1 Corinthians 12:12-26   12 Just as a body, though one, has many parts, but all its many parts form one body, so it is with Christ. 13 For we were all baptized by[c] one Spirit so as to form one body—whether Jews or Gentiles, slave or free—and we were all given the one Spirit to drink. 14 Even so the body is not made up of one part but of many.15 Now if the foot should say, “Because I am not a hand, I do not belong to the body,” it would not for that reason stop being part of the body. 16 And if the ear should say, “Because I am not an eye, I do not belong to the body,” it would not for that reason stop being part of the body. 17 If the whole body were an eye, where would the sense of hearing be? If the whole body were an ear, where would the sense of smell be? 18 But in fact God has placed the parts in the body, every one of them, just as he wanted them to be. 19 If they were all one part, where would the body be? 20 As it is, there are many parts, but one body. 21 The eye cannot say to the hand, “I don’t need you!” And the head cannot say to the feet, “I don’t need you!” 22 On the contrary, those parts of the body that seem to be weaker are indispensable, 23 and the parts that we think are less honorable we treat with special honor. And the parts that are unpresentable are treated with special modesty, 24 while our presentable parts need no special treatment. But God has put the body together, giving greater honor to the parts that lacked it, 25 so that there should be no division in the body, but that its parts should have equal concern for each other. 26 If one part suffers, every part suffers with it; if one part is honored, every part rejoices with it.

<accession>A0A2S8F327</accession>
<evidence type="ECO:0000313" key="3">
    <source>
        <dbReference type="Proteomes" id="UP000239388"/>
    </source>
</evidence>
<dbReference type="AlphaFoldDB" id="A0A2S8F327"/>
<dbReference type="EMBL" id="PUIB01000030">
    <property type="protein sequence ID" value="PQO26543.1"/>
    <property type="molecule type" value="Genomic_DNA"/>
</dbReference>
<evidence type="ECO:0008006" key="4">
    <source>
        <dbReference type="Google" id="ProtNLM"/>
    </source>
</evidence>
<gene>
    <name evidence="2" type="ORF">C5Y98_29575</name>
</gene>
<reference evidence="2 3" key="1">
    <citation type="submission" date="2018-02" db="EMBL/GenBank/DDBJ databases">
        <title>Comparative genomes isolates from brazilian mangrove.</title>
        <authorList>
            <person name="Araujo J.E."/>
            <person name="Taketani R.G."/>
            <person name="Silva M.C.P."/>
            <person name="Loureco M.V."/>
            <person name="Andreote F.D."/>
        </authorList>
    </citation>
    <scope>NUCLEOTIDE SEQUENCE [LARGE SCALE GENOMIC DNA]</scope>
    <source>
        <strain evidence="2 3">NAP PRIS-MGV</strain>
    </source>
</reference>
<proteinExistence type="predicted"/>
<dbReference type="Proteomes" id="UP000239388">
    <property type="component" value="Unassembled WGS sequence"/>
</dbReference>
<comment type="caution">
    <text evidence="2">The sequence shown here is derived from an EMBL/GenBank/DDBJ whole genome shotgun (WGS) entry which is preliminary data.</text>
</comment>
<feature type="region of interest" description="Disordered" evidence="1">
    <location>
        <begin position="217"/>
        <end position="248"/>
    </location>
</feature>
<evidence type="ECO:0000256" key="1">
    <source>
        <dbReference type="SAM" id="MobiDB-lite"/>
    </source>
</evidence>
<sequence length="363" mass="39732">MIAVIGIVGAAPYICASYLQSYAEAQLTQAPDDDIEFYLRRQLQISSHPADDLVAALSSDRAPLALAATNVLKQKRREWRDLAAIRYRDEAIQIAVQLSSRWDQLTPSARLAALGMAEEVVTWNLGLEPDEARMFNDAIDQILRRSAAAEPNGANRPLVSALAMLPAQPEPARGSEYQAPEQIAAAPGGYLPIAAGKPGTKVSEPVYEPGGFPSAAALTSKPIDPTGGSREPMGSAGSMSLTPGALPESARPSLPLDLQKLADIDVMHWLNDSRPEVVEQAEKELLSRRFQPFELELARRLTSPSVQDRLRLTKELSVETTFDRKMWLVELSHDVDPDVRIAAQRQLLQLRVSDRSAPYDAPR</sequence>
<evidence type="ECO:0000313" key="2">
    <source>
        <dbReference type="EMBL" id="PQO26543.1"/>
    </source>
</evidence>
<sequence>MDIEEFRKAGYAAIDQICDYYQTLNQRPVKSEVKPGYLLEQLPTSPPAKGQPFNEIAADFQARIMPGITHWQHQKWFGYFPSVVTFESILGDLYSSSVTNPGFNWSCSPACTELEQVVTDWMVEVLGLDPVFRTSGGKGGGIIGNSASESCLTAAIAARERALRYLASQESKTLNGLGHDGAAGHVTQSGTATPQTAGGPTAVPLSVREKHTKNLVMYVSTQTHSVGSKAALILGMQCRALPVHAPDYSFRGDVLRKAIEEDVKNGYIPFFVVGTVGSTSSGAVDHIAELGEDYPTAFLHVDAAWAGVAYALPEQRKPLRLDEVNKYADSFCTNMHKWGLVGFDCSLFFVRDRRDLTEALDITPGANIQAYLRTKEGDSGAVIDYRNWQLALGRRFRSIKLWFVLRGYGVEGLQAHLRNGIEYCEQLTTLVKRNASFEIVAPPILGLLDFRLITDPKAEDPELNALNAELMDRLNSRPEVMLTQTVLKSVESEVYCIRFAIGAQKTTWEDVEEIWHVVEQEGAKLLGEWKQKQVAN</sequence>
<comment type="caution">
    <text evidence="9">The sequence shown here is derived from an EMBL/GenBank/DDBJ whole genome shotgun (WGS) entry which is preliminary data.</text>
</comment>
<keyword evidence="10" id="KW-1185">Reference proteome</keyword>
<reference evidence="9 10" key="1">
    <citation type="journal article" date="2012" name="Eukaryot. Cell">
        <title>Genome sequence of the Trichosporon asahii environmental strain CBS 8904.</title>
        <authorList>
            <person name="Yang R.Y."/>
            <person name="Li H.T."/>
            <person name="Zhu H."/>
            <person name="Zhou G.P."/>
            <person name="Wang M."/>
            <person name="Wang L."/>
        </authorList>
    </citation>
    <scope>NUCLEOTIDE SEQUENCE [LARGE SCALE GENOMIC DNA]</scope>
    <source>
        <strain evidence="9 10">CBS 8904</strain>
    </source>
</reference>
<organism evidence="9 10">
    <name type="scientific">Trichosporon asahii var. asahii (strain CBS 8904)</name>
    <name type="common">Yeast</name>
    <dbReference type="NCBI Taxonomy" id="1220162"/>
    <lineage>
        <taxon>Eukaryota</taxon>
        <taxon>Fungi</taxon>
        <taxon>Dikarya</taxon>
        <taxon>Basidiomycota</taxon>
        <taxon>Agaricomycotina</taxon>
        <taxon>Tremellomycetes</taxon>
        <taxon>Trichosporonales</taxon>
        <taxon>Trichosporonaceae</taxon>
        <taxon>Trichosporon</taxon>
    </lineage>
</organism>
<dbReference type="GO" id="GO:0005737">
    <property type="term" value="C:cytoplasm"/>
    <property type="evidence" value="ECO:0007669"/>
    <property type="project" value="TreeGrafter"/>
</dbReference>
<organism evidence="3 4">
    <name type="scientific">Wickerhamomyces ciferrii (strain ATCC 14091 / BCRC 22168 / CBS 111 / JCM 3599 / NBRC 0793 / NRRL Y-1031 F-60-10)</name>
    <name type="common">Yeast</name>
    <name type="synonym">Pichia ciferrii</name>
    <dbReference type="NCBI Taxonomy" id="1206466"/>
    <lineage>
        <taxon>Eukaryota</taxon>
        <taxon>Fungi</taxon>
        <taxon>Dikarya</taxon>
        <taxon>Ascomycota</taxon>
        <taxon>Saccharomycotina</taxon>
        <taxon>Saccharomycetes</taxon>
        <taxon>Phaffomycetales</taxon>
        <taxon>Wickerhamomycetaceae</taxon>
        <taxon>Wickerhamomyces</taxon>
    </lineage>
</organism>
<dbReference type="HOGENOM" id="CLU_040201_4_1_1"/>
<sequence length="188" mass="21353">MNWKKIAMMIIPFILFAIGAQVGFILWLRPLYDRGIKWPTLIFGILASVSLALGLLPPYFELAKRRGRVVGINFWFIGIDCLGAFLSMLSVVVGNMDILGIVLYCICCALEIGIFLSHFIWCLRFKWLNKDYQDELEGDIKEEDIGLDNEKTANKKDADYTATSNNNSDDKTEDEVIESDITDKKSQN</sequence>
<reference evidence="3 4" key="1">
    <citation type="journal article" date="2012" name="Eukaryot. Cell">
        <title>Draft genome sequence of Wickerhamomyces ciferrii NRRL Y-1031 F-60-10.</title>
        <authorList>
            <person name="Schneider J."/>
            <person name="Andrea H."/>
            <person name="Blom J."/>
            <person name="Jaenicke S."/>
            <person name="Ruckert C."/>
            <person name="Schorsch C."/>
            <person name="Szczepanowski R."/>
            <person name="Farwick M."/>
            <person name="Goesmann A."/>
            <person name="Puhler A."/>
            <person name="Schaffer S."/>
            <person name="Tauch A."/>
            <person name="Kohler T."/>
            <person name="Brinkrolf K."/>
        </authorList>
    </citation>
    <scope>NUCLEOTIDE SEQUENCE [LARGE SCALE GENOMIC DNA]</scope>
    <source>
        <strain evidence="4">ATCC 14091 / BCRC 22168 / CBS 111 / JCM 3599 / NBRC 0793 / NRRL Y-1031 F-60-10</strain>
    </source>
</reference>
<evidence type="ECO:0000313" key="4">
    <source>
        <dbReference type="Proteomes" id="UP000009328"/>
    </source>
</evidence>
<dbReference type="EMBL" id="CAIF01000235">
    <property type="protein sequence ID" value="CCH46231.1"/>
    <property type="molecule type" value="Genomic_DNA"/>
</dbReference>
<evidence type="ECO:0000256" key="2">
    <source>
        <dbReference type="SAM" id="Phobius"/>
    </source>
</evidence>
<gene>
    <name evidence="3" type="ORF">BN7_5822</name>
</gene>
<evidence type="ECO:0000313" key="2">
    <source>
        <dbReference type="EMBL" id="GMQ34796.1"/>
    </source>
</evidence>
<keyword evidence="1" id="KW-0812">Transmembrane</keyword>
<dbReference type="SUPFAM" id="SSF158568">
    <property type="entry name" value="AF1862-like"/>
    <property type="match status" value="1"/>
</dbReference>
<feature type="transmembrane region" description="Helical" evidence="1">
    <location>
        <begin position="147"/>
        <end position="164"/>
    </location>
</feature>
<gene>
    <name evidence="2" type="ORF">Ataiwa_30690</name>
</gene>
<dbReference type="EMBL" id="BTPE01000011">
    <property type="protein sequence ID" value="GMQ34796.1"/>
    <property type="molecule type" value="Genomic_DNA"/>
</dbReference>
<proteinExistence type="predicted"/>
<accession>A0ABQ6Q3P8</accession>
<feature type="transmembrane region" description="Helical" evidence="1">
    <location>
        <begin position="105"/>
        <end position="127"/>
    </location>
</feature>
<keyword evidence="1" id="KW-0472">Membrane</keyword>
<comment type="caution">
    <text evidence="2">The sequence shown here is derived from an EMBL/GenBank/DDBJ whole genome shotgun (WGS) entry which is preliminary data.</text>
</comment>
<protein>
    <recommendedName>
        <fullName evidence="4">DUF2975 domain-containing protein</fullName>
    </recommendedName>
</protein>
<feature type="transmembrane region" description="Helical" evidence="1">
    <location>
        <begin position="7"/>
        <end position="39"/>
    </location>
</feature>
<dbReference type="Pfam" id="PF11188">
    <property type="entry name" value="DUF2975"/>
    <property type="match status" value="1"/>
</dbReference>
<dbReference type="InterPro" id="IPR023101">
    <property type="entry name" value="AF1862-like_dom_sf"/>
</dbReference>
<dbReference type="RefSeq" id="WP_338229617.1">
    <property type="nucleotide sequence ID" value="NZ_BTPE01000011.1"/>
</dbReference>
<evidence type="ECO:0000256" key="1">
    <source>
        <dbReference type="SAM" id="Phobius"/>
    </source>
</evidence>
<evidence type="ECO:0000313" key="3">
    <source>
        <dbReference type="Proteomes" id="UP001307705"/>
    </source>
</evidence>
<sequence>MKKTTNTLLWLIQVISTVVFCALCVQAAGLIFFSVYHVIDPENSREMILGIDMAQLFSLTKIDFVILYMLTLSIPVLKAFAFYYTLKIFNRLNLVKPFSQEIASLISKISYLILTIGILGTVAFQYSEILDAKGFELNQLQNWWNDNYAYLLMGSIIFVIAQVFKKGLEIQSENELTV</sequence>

So, what does this have to do with Panera Bread?

There have been many tweets, Facebook postings, and blogs written from all points of view. Some were nasty towards other farmer’s opinions, and some were nasty towards Panera. There also posts that invited Panera into a conversation with farmers, and posts that made you stop and think about why we had the reaction we did.

The nasty posts made me a little sad. Who are we to judge another farmer’s method of raising animals or crops. If the animals are healthy and thriving, have enough food and shelter, should we be condemning them because we prefer to raise our animals in a barn? The farmer who chooses to raise his animals as a completely antibiotic free animal for a specific market has every right to do so. Just as those who use antibiotics under a veterinarians guidance has every right to do so.